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  • Liane Morris

Unlocking Creative Potential and Empowering Youth through Art at The Place

the place

Connecting community, celebrating diversity and creating opportunities is what The Place: Charlestown Community Centre is all about.


A not-for-profit community facility established in 2010 through a joint initiative of Lake Macquarie City Council and GPT who run Charlestown Square, it was set up to deliver a space that supports the local community to meet, connect, belong and grow. It provides access to services and opportunities to participate in educational, developmental, and social activities.

An incorporated association, The Place runs as a financially sustainable social enterprise. It offers quality venue hire and state of the art facilities including two large halls, carpeted rooms, and a commercial kitchen that are accessible to the whole community. The money made through hiring the spaces directly supports the social outcomes that the organisation is dedicated to delivering.

The Place offers a wide range of programs and activities for the whole community, including Charlestown Square Tuesday Club, Be Connected Digital Literacy Training, Made at The Place and Great Mates Youth Programs, Bluegum Qigong, exercise, yoga and dance classes, plus a range of social and support groups. The Place also offers information and referral support, bus information, a free book exchange, free art display, printing and photocopying services and a Kindness Cupboard, which provides non-perishable food and hygiene items for anyone in need.


Cristelle Govender, Centre Manager at The Place is passionate about reaching into the community and supporting the whole of community.

“What’s unique about The Place is that we’re open to collaboration and working with other community organisations wherever there is a need,” said Cristelle.

“When we see a gap, we like to fill the need if we can.”

One of the areas that Cristelle sees as being critical work is addressing the perception of young people in our community.

“Engaging youth is very important for us,” said Cristelle.

“We would like to see the community value the contributions of young people. We want to provide programs that help showcase the strengths and talents of our youth – to help change the often-negative narrative that we’re seeing today, and we run several programs designed to do this. Our programs are often about developing confidence and self-esteem, improving abilities, and developing positive experiences and relationships.”

One of the most successful programs run by The Place that addresses this need is called Made @ The Place. Made @ The Place is a free creative arts program for young people aged 12 – 24 that has been run over a two-year period through eight four-week workshops and is due to be completed at the end of this year. The program provides young people the opportunity to learn, create, exhibit, and sell creative work that they develop, learning from professional local artists in different genres. By the end of each workshop, participants create a self-determined piece of art, including painting, drawing, or digital art, to exhibit at The Place. The program was made possible by funding from the NSW Government through their Regional Youth Investment Program.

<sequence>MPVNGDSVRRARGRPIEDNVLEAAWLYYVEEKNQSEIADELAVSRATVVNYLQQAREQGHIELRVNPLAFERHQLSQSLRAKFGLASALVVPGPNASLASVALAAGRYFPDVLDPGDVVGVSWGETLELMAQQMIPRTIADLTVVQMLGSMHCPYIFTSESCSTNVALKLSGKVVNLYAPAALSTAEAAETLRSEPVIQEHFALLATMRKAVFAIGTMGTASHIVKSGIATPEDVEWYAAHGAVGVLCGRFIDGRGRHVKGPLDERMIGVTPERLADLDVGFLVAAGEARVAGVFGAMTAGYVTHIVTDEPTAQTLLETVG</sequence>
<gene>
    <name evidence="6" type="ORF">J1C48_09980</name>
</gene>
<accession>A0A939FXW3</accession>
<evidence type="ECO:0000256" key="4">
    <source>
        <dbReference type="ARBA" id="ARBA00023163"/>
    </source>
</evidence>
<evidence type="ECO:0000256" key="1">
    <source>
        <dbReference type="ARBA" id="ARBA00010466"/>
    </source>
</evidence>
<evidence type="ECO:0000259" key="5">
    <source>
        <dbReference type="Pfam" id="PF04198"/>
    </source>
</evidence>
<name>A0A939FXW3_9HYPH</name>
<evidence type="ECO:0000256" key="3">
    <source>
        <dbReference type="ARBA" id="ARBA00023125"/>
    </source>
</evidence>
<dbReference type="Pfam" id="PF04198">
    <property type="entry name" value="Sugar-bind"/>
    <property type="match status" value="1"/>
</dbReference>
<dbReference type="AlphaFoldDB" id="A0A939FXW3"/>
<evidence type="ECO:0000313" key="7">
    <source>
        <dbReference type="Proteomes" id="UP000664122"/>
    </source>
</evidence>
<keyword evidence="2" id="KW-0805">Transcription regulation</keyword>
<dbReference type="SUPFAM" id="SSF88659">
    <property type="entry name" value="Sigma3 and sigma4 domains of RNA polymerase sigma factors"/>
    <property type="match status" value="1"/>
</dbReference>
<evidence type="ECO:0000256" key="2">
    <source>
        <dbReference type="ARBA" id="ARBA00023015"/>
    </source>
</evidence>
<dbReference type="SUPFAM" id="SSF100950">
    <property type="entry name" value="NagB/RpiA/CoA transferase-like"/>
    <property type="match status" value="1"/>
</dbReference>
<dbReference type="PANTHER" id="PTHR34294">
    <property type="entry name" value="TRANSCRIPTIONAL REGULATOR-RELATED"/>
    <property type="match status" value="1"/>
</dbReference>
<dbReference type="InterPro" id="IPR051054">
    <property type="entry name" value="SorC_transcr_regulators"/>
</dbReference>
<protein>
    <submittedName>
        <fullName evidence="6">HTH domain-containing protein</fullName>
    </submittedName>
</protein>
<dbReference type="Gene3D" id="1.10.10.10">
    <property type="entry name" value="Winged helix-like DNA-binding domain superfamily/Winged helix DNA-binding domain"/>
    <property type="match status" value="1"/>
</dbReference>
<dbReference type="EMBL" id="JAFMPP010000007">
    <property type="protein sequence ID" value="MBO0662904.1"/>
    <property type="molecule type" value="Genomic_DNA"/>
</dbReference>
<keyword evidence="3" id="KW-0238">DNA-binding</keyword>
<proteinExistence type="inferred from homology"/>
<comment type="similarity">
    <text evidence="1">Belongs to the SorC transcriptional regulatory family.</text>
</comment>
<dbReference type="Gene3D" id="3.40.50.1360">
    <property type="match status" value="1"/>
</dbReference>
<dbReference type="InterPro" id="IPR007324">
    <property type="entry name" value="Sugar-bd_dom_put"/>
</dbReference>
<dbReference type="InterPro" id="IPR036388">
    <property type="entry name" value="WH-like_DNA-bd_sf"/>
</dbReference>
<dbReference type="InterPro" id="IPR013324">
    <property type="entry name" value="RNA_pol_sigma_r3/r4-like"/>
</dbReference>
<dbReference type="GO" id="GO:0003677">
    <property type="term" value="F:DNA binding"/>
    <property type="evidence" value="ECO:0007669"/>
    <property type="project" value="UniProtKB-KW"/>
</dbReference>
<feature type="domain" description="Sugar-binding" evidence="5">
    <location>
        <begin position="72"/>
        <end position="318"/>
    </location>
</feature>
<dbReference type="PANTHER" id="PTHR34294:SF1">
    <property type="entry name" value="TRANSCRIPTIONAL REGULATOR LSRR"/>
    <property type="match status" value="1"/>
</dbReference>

“One of the biggest barriers to young people learning new creative skills is the cost. It’s expensive for lessons and materials. We remove that block through this program, and it’s been incredibly popular and highly successful.

“In terms of outcomes, through pre-and post surveys, we actually measure things like artistic confidence, community perceptions, self perception, how participants would otherwise have spent their time, etc. We uncovered some really interesting results. We were able to measure the level of artistic confidence and found that following participation in this program overall, there was an improvement of an incredible 30%, and for some individual programs, that improvement was measured at a whopping 69%.

“We also found that participants would otherwise be on their phones, often feeling lonely and isolated. By participating in the program, they were able to realise their own skills and value. It’s so important to cultivate that self-worth in our young people – who don’t see it in themselves.”

Some of the workshops so far have been Portraiture with Alana Lerch, Still Life with Alana Lerch, Upcycled Art with Natalie Anderson, Cyanotypes with Aidan Gageler, which mixes art with chemistry and Fabric Landscapes with Natalie Anderson. There are two more available before the end of the year: Spirit Animals by Goya Torres, which begins on 31 July, and Lino Printing with Alana Lerch, which begins on 23 October. There will be an exhibition of works at the end of the year.

“The artworks that have been produced from the workshops have been phenomenal. Participants had an opportunity to exhibit their artworks in December last year - and this was a wonderful event that we’ll be doing again this year. It’s been truly amazing to see the young people learn, grow in confidence, and build connections with each other throughout the sessions. When family and friends attend the end-of-year exhibition, you can see the pride that these young people experience, seeing their artworks on public display.”


The program's success has meant that places are in high demand. An effort is made to ensure that 70 to 80 per cent of the participants are new to the program for each workshop, with repeat participants put on a waiting list until it is determined that the remaining places can be released.

If you know a young person who would like to get involved in this wonderful opportunity, are interested in hiring a space for an event or wish to learn more about the range of services and programs provided at The Place Charlestown, call (02) 4032 5500 or visit


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